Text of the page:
16. In terms of indicators for sectors, most upgrades were allocated to second phase reforms as very little progress was made in countries where the initial phase of reform is yet to be completed. The financial sector made the most progress with a total of 11 of the 24 upgrades. The remaining upgrades were allocated to competition policy (four), governance and enterprise restructuring (three), small-scale privatisation (three) and infrastructure (three). Particularly noteworthy is that while there were only three upgrades in the overall category of infrastructure, a total of nine upgrades were given in the telecommunications sub-category.
17. Reform progress, having peaked during the second half of the 1990s (particularly in CEEB and the CIS countries), continues at a slower pace. In general, the transition process in recent years is increasingly driven by markets rather than by governments, especially with regard to telecommunications (namely mobile phones) and the financial sector (see section below). In fact, the entire transition region has made significant progress with regard to reform in these two sectors.
18. With regard to macroeconomic indicators, real GDP growth has remained strong in all these countries, amounting to an average of 5.3% in 2005 and around 6.2% in 2006. This is a steady growth rate, several percentage points higher than the average in the eurozone. Growth rates tend to be higher in the CIS+M region (which has benefited from positive terms of trade developments) than in the SEE and CEEB countries. As the poorer countries are catching up, convergence continues, with most economic reforms undertaken in SEE, especially Bulgaria, Romania, Croatia, “the former Yugoslav Republic of Macedonia” and Serbia, while reform progress has slowed down in central Europe. While high prices and demand for oil, gas, metal and agricultural products lie behind the strong performance of many resource-rich countries (primarily in the CIS+M region),Note most of the transition region’s growth has been consumption-driven as a result of increasing wages and expanding credit. Moreover, in 2006, the whole region benefited from a record high foreign direct investment (FDI) influx of over €50 billion.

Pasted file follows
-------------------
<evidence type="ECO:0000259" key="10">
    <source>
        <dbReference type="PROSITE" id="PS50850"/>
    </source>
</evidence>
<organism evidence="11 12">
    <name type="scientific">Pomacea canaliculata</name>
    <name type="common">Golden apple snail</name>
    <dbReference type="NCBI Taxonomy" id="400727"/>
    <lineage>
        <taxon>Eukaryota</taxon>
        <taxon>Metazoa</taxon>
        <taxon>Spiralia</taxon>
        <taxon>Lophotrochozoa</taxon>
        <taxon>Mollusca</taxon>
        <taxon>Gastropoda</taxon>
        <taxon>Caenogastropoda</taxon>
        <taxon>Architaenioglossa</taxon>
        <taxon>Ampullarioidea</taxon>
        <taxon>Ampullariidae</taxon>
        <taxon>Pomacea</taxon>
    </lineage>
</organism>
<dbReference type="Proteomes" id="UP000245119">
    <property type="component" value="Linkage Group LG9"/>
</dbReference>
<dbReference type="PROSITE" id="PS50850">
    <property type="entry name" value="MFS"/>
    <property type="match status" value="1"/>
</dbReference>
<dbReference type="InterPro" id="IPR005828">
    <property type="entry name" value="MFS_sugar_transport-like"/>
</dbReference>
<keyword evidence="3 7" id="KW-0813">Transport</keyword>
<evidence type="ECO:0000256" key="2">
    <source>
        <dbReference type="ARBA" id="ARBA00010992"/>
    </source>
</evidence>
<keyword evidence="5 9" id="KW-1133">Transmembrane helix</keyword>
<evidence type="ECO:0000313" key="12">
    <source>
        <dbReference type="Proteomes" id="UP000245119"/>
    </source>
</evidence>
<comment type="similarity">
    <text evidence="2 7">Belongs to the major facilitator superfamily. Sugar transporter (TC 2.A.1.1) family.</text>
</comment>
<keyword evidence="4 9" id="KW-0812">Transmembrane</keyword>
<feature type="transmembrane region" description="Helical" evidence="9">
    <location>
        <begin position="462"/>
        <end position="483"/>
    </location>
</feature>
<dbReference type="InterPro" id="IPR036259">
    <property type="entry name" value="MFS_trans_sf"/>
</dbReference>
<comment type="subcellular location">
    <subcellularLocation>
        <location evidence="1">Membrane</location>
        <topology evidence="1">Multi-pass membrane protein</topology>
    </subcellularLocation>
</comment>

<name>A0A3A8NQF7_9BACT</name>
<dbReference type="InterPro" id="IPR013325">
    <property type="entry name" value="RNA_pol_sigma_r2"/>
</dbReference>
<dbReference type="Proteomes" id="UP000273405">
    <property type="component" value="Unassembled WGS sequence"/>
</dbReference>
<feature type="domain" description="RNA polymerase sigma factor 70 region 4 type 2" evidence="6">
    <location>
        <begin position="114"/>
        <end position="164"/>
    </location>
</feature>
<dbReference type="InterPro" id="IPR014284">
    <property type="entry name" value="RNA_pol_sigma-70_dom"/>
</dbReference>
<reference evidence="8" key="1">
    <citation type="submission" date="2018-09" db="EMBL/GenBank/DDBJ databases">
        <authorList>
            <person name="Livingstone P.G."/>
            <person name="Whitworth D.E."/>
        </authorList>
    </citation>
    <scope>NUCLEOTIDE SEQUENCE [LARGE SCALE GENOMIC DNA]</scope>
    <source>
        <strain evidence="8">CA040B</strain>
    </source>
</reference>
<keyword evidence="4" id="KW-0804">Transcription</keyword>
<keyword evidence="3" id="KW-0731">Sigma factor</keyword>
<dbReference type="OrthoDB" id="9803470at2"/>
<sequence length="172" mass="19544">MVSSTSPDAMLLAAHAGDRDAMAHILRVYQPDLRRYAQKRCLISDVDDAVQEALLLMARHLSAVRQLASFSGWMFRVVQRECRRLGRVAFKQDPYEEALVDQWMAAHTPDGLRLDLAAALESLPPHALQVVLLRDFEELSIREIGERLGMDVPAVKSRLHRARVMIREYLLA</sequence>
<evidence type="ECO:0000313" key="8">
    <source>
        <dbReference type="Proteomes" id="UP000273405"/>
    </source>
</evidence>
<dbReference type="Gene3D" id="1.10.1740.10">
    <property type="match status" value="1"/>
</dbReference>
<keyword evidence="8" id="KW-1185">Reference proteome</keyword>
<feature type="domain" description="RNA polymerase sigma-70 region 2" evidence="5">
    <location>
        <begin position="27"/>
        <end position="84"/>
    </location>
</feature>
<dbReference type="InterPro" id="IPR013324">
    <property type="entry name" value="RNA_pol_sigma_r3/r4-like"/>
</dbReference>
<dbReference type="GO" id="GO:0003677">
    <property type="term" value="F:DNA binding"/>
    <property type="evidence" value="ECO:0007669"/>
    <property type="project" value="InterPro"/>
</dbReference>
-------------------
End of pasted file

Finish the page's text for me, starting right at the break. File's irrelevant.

19. Interestingly, expert estimates show that about a third of official GDP in most transition countries is generated by the “informal” economy. Such informal activities are thought to persist because of imbalances in taxation systems, social security contribution levels, complex regulatory frameworks and a lack of employment opportunities in the formal sector (especially in rural areas). An EBRD study of the informal sector in Armenia, Bosnia and Herzegovina and Ukraine reveals that agriculture is a key sector behind informal activities which account for 53% of total employment in Armenia, 43% in Bosnia and Herzegovina and 66% in Ukraine. Policy makers are thus confronted with the delicate task of rebalancing business regulations, taxes, minimum wage and social benefit levels and incentives for the creation of high-skilled jobs. The EBRD, for its part, exercises particular vigilance with regard to screening the integrity of its clients and partners.Note
20. Strong demand and high energy prices are causing inflationary pressures in most transition countries, and the euro entry dates for the CEEB countries have been pushed back except for Slovenia which joined the Economic and Monetary Union in June 2006 and adopted the euro in January 2007. Furthermore, as domestic savings are not large enough to cover investments, many transition countries suffer from large and continuing current account deficits. Several of the transition region’s currencies are also under pressure. Thanks to a favourable global environment, record levels of financing and relatively low investors’ risk aversion, the growth outlook is positive. However, there are some uncertainties due to the unclear international (especially the United States) growth outlook, possible disruptions in international financial markets and weakening commodity markets.

3 Finance in transition and reforms

21. The EBRD’s 2006 Transition Report provides a special focus on the financial sector, the development of which is essential for growth which is increasingly correlated to the expansion of the financial system and which absorbed 45% of the EBRD’s total financing in 2006 (compared with 30% for direct lending to the corporate sector and 17% to infrastructure projects). Overall, the transition countries have seen an extraordinary transformation of their financial sectors, driven by wide institutional improvements, privatisations and foreign banks entering local markets. As a result, the financial sectors have grown in both size and complexity although progress in reform of the financial sector has been uneven. CEEB countries advanced (with regard to both the banking and securities markets) most significantly but even so their untapped financial development potential remains huge given their income levels. Despite progress, the financial sector, therefore, continues to be underdeveloped in many countries, particularly in the CIS+M and SEE (although the latter is more developed than the former).